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Ramsey on the other hand, as we have all probably noticed, does start from the right but most of his work comes in central areas as he drifts in-field looking to profit from the pockets of space in between the opposition’s defensive lines. Of his four chances created against Palace, two were to the right of the penalty area while two were on the left. A couple of his attempts were from the left, and his touches were all over the pitch as he looked to link up play with the likes of Santi, Ozil and Giroud. This is further illustrated by the number of passes he attempts (34 more than Oxlade-Chamberlain) although his passing accuracy of 77% was rather poor. The Welshman provided the numbers in the box whenever the opportunity presented itself, and particularly looked to offer support to Giroud and Ozil in the final third. Ramsey did reveal that this was something that he and Arsene Wenger had agreed on prior to the game, saying:
“It was the manager’s decision and he tweaked things. He told me to try and get in between the lines, not stay outside, to come inside and I thought I did that by getting into some dangerous positions. Some of the combination play was really good and on another day we could have scored more.”
I hope the different kind of threat posed by either player when stationed out wide is now clear to see. It is a concern that when we play a central midfielder out wide we then lack width and variation in our play, but perhaps that is mitigated by starting Hector Bellerin at right-back. Defensively, Oxlade-Chamberlain could improve. He attempted two tackles (neither successful) against West Ham, and of course committed the error that led to West Ham’s second. Ramsey on the other hand was 4/6 on tackles, with three of them coming in wide areas as he sought to help Bellerin double up on Zaha/Bolasie/Puncheon. Ramsey is perhaps a little too ambitious on the ball and should look to use it better. He misplaced 18 passes against Palace, 16 of them in the opposing half and 13 in the final third.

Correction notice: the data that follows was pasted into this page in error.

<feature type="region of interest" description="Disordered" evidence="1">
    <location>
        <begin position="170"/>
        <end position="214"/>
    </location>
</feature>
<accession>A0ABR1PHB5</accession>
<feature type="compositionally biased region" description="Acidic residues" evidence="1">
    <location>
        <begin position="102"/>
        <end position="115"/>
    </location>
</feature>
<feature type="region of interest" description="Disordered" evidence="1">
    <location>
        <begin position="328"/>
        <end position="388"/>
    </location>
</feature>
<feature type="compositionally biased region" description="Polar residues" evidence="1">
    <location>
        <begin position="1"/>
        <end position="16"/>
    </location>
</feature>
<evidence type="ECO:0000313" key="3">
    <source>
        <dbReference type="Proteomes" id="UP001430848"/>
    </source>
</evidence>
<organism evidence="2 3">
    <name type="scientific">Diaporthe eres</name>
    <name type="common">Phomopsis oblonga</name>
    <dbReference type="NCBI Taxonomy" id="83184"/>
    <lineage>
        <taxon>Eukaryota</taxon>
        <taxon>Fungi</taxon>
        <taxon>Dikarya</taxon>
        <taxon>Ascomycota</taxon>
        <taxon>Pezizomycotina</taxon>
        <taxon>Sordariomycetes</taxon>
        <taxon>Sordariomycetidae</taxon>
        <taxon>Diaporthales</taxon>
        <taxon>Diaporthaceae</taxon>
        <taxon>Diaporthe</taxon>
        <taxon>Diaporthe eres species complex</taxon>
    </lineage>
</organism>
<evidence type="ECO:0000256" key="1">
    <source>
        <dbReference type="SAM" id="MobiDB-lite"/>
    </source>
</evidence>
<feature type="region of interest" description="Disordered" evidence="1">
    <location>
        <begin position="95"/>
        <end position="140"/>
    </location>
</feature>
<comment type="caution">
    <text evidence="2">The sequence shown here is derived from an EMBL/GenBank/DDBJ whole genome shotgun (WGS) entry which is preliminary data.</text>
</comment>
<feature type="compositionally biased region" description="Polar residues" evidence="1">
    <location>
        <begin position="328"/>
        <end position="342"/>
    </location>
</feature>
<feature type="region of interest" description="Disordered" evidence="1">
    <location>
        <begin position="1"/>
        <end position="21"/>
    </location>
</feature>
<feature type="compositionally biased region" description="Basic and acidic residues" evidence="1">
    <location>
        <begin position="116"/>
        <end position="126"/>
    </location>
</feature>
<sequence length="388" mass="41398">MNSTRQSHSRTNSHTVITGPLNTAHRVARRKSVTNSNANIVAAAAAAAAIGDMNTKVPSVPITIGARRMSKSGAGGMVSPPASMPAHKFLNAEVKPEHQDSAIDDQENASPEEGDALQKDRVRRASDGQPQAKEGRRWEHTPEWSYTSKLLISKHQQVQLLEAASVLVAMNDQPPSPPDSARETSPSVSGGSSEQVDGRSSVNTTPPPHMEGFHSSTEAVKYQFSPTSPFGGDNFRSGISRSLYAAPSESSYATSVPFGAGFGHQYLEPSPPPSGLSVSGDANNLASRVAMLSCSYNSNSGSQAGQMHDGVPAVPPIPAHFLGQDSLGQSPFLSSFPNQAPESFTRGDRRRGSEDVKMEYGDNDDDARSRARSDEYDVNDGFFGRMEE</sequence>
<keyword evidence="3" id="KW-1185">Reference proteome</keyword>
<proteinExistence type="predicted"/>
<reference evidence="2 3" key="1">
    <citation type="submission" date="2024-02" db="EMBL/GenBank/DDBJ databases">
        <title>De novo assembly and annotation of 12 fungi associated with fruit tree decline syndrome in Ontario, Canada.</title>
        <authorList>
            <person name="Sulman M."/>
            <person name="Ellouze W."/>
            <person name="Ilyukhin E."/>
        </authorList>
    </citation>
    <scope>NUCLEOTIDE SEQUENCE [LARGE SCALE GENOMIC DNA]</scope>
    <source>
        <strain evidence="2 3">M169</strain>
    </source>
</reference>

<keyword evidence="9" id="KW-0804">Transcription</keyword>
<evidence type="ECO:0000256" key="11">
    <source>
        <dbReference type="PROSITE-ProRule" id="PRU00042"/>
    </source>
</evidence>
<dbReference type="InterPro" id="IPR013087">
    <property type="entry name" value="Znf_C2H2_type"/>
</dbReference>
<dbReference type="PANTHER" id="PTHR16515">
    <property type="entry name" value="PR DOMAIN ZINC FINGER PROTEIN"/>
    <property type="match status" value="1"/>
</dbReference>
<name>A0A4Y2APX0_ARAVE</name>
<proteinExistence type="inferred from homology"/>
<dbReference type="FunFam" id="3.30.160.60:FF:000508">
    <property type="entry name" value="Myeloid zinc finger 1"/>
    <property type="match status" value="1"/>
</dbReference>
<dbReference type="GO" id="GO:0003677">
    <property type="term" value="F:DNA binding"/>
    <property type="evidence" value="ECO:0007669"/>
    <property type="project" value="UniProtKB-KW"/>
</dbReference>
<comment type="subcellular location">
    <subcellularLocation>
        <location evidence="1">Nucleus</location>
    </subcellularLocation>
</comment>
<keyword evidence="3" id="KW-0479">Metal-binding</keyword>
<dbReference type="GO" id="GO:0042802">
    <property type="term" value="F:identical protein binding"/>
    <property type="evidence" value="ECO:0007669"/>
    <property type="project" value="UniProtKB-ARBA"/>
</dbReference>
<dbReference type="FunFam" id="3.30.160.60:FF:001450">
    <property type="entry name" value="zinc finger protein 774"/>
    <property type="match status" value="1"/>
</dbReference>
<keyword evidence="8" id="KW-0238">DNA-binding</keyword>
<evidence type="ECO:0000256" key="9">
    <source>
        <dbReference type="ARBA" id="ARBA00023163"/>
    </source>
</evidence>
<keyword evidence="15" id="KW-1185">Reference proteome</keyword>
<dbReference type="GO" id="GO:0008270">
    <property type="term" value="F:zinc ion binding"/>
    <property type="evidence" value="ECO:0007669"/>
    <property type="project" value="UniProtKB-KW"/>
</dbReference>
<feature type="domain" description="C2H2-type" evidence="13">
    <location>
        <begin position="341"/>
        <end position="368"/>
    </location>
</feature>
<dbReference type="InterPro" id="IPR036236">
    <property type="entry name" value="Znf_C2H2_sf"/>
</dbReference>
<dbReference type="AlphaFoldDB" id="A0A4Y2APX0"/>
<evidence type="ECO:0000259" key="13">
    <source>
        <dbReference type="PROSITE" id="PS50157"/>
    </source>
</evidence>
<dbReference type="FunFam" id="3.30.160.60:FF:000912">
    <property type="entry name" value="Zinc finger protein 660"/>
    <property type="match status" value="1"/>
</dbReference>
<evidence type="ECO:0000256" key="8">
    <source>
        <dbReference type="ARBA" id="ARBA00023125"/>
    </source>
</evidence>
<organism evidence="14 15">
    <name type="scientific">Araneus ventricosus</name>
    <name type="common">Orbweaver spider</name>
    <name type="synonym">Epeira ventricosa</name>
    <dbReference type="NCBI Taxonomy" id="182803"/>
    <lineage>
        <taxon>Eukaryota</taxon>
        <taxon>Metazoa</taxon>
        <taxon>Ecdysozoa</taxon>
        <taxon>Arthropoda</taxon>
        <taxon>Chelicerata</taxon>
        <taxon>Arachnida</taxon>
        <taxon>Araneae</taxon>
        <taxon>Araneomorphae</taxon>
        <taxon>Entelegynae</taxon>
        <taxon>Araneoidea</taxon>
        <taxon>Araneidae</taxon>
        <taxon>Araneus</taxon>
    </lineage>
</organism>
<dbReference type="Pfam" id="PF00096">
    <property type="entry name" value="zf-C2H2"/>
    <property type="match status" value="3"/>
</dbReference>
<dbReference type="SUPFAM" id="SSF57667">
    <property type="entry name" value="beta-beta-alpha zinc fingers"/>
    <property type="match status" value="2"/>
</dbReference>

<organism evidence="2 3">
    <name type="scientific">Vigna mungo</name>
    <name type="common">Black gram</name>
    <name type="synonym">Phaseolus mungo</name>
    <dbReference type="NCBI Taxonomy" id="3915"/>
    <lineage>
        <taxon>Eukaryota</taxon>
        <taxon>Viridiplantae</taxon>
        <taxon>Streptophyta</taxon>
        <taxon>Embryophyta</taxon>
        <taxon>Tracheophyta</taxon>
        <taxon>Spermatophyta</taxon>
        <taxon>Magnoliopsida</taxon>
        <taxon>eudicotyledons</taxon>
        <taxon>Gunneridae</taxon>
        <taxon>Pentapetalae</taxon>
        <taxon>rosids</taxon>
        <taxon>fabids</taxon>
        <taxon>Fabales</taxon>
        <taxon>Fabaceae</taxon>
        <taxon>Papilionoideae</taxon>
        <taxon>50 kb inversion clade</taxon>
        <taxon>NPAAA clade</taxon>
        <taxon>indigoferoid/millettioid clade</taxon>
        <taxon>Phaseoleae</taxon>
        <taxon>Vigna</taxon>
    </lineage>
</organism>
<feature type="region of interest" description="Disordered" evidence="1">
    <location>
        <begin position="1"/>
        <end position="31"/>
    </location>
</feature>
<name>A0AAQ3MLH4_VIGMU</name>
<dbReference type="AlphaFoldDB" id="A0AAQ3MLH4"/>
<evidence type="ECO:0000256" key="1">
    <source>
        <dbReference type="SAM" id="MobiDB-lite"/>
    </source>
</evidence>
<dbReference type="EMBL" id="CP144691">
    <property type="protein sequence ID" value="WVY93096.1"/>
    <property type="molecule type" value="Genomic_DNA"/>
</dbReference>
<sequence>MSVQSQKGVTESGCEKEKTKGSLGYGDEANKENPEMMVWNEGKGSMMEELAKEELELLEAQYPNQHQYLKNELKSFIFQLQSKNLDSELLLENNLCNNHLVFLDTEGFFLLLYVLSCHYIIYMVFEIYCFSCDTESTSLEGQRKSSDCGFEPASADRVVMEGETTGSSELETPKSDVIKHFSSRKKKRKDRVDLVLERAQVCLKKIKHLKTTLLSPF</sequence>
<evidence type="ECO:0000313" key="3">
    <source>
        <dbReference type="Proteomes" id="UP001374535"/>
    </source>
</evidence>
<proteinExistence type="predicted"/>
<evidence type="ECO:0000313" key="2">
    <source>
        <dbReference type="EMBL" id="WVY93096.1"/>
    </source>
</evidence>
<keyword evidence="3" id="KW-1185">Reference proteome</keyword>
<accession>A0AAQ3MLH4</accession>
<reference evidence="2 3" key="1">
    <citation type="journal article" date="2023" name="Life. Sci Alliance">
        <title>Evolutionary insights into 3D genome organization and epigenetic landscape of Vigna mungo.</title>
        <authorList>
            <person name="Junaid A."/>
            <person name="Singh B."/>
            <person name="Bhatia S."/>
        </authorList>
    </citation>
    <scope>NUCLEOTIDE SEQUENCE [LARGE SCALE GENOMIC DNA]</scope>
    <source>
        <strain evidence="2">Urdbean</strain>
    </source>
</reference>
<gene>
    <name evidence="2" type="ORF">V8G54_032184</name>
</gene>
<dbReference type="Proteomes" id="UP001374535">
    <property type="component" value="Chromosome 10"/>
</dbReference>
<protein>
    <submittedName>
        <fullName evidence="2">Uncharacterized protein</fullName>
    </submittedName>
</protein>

The choice on whether to play Ramsey or Chamberlain wide largely depends on the opposition and the necessity (or lack thereof) of Coquelin accommodating Ramsey’s favoured central role. It also depends on the context/situation we find ourselves in during the game, for instance Coquelin was subbed off against West Ham when the Hammers went 2-0 up and left us chasing, while he was again hooked for Chamberlain when he was running the risk of a second booking and subsequent sending off against Palace. Either way, each contributes in his unique way from the right.
What do you think? Who should start on the right against Liverpool on Monday night?
About Lloyd Gitonga our guest who you can follow @Lloyd_Gitonga
I am a 23-year old Kenyan who begun supporting Arsenal quite by chance in 2005 but I got taken in by the football since, and was nick-named “the professor” for having a little bit obsession niggle with football in high school. Writing is all I know, and if it’s about Arsenal then I’m all in. Also, Thierry Henry was signed on my 7thbirthday, which basically means I was born for this club and I have the coolest birthday in the world. When I finally get to visit the Emirates, or Ashburton Grove as I hope it will be named one day, the whole world will know about it. @Goonerdave66 will get me my ticket!